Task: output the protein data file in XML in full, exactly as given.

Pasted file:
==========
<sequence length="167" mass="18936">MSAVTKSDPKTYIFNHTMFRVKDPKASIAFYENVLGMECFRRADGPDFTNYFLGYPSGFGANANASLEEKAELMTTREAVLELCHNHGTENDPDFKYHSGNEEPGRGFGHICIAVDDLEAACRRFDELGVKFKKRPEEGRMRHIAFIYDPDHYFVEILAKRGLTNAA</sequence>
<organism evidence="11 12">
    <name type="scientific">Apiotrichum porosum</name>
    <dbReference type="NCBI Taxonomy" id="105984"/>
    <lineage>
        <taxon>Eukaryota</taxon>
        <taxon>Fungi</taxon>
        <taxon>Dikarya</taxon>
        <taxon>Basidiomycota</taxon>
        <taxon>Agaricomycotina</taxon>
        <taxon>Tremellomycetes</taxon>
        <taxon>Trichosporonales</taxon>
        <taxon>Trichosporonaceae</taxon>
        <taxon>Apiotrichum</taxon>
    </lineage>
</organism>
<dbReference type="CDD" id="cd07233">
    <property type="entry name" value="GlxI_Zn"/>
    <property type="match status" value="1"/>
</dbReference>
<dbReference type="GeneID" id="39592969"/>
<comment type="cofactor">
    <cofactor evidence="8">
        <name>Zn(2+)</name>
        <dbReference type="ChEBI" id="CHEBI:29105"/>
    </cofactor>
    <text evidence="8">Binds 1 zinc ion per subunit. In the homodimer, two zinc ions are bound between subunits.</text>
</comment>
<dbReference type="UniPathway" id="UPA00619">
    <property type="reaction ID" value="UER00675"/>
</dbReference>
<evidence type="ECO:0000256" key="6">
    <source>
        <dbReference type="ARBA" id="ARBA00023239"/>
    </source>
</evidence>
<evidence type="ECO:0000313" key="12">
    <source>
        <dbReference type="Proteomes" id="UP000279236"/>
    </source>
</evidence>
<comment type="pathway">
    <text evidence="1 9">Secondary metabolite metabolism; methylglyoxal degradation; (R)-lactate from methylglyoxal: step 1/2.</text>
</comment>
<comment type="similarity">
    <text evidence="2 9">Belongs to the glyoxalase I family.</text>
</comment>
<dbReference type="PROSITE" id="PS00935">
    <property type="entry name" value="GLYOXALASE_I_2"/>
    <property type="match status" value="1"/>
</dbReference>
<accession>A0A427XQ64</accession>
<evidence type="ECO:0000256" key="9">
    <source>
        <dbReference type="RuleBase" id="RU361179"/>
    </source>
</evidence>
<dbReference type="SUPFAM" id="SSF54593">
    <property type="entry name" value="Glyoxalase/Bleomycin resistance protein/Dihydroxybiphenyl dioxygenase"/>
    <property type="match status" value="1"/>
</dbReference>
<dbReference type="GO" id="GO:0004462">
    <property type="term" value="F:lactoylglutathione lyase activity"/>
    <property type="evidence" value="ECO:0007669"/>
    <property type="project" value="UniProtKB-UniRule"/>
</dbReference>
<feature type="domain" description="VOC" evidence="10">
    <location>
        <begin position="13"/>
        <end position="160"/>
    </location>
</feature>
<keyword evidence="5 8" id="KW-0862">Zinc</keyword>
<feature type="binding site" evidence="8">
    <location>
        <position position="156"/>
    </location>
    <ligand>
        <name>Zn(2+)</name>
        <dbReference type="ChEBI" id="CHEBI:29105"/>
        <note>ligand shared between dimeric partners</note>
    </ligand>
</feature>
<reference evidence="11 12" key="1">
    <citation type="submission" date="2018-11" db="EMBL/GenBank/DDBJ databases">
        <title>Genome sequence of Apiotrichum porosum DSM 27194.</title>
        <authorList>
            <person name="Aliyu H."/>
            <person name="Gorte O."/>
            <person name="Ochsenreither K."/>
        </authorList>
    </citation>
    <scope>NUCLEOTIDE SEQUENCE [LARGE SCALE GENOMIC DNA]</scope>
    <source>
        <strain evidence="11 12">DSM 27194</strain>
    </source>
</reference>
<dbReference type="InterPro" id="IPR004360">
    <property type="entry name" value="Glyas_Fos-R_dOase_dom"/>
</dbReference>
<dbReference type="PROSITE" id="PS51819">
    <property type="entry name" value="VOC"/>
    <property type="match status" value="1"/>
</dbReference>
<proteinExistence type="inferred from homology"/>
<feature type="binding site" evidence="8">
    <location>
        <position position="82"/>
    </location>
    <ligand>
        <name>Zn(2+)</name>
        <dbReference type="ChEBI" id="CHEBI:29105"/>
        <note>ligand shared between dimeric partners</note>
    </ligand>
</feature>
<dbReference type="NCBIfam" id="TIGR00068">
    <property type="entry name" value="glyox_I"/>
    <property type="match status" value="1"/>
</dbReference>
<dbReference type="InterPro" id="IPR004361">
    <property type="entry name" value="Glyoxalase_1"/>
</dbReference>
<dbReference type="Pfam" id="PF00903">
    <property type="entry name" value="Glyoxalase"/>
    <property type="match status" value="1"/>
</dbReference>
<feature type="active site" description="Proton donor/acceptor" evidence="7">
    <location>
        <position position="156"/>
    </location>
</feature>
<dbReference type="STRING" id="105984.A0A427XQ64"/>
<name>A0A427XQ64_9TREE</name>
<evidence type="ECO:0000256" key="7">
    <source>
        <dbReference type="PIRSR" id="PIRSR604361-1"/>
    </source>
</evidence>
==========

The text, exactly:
<sequence length="167" mass="18936">MSAVTKSDPKTYIFNHTMFRVKDPKASIAFYENVLGMECFRRADGPDFTNYFLGYPSGFGANANASLEEKAELMTTREAVLELCHNHGTENDPDFKYHSGNEEPGRGFGHICIAVDDLEAACRRFDELGVKFKKRPEEGRMRHIAFIYDPDHYFVEILAKRGLTNAA</sequence>
<organism evidence="11 12">
    <name type="scientific">Apiotrichum porosum</name>
    <dbReference type="NCBI Taxonomy" id="105984"/>
    <lineage>
        <taxon>Eukaryota</taxon>
        <taxon>Fungi</taxon>
        <taxon>Dikarya</taxon>
        <taxon>Basidiomycota</taxon>
        <taxon>Agaricomycotina</taxon>
        <taxon>Tremellomycetes</taxon>
        <taxon>Trichosporonales</taxon>
        <taxon>Trichosporonaceae</taxon>
        <taxon>Apiotrichum</taxon>
    </lineage>
</organism>
<dbReference type="CDD" id="cd07233">
    <property type="entry name" value="GlxI_Zn"/>
    <property type="match status" value="1"/>
</dbReference>
<dbReference type="GeneID" id="39592969"/>
<comment type="cofactor">
    <cofactor evidence="8">
        <name>Zn(2+)</name>
        <dbReference type="ChEBI" id="CHEBI:29105"/>
    </cofactor>
    <text evidence="8">Binds 1 zinc ion per subunit. In the homodimer, two zinc ions are bound between subunits.</text>
</comment>
<dbReference type="UniPathway" id="UPA00619">
    <property type="reaction ID" value="UER00675"/>
</dbReference>
<evidence type="ECO:0000256" key="6">
    <source>
        <dbReference type="ARBA" id="ARBA00023239"/>
    </source>
</evidence>
<evidence type="ECO:0000313" key="12">
    <source>
        <dbReference type="Proteomes" id="UP000279236"/>
    </source>
</evidence>
<comment type="pathway">
    <text evidence="1 9">Secondary metabolite metabolism; methylglyoxal degradation; (R)-lactate from methylglyoxal: step 1/2.</text>
</comment>
<comment type="similarity">
    <text evidence="2 9">Belongs to the glyoxalase I family.</text>
</comment>
<dbReference type="PROSITE" id="PS00935">
    <property type="entry name" value="GLYOXALASE_I_2"/>
    <property type="match status" value="1"/>
</dbReference>
<accession>A0A427XQ64</accession>
<evidence type="ECO:0000256" key="9">
    <source>
        <dbReference type="RuleBase" id="RU361179"/>
    </source>
</evidence>
<dbReference type="SUPFAM" id="SSF54593">
    <property type="entry name" value="Glyoxalase/Bleomycin resistance protein/Dihydroxybiphenyl dioxygenase"/>
    <property type="match status" value="1"/>
</dbReference>
<dbReference type="GO" id="GO:0004462">
    <property type="term" value="F:lactoylglutathione lyase activity"/>
    <property type="evidence" value="ECO:0007669"/>
    <property type="project" value="UniProtKB-UniRule"/>
</dbReference>
<feature type="domain" description="VOC" evidence="10">
    <location>
        <begin position="13"/>
        <end position="160"/>
    </location>
</feature>
<keyword evidence="5 8" id="KW-0862">Zinc</keyword>
<feature type="binding site" evidence="8">
    <location>
        <position position="156"/>
    </location>
    <ligand>
        <name>Zn(2+)</name>
        <dbReference type="ChEBI" id="CHEBI:29105"/>
        <note>ligand shared between dimeric partners</note>
    </ligand>
</feature>
<reference evidence="11 12" key="1">
    <citation type="submission" date="2018-11" db="EMBL/GenBank/DDBJ databases">
        <title>Genome sequence of Apiotrichum porosum DSM 27194.</title>
        <authorList>
            <person name="Aliyu H."/>
            <person name="Gorte O."/>
            <person name="Ochsenreither K."/>
        </authorList>
    </citation>
    <scope>NUCLEOTIDE SEQUENCE [LARGE SCALE GENOMIC DNA]</scope>
    <source>
        <strain evidence="11 12">DSM 27194</strain>
    </source>
</reference>
<dbReference type="InterPro" id="IPR004360">
    <property type="entry name" value="Glyas_Fos-R_dOase_dom"/>
</dbReference>
<dbReference type="PROSITE" id="PS51819">
    <property type="entry name" value="VOC"/>
    <property type="match status" value="1"/>
</dbReference>
<proteinExistence type="inferred from homology"/>
<feature type="binding site" evidence="8">
    <location>
        <position position="82"/>
    </location>
    <ligand>
        <name>Zn(2+)</name>
        <dbReference type="ChEBI" id="CHEBI:29105"/>
        <note>ligand shared between dimeric partners</note>
    </ligand>
</feature>
<dbReference type="NCBIfam" id="TIGR00068">
    <property type="entry name" value="glyox_I"/>
    <property type="match status" value="1"/>
</dbReference>
<dbReference type="InterPro" id="IPR004361">
    <property type="entry name" value="Glyoxalase_1"/>
</dbReference>
<dbReference type="Pfam" id="PF00903">
    <property type="entry name" value="Glyoxalase"/>
    <property type="match status" value="1"/>
</dbReference>
<feature type="active site" description="Proton donor/acceptor" evidence="7">
    <location>
        <position position="156"/>
    </location>
</feature>
<dbReference type="STRING" id="105984.A0A427XQ64"/>
<name>A0A427XQ64_9TREE</name>
<evidence type="ECO:0000256" key="7">
    <source>
        <dbReference type="PIRSR" id="PIRSR604361-1"/>
    </source>
</evidence>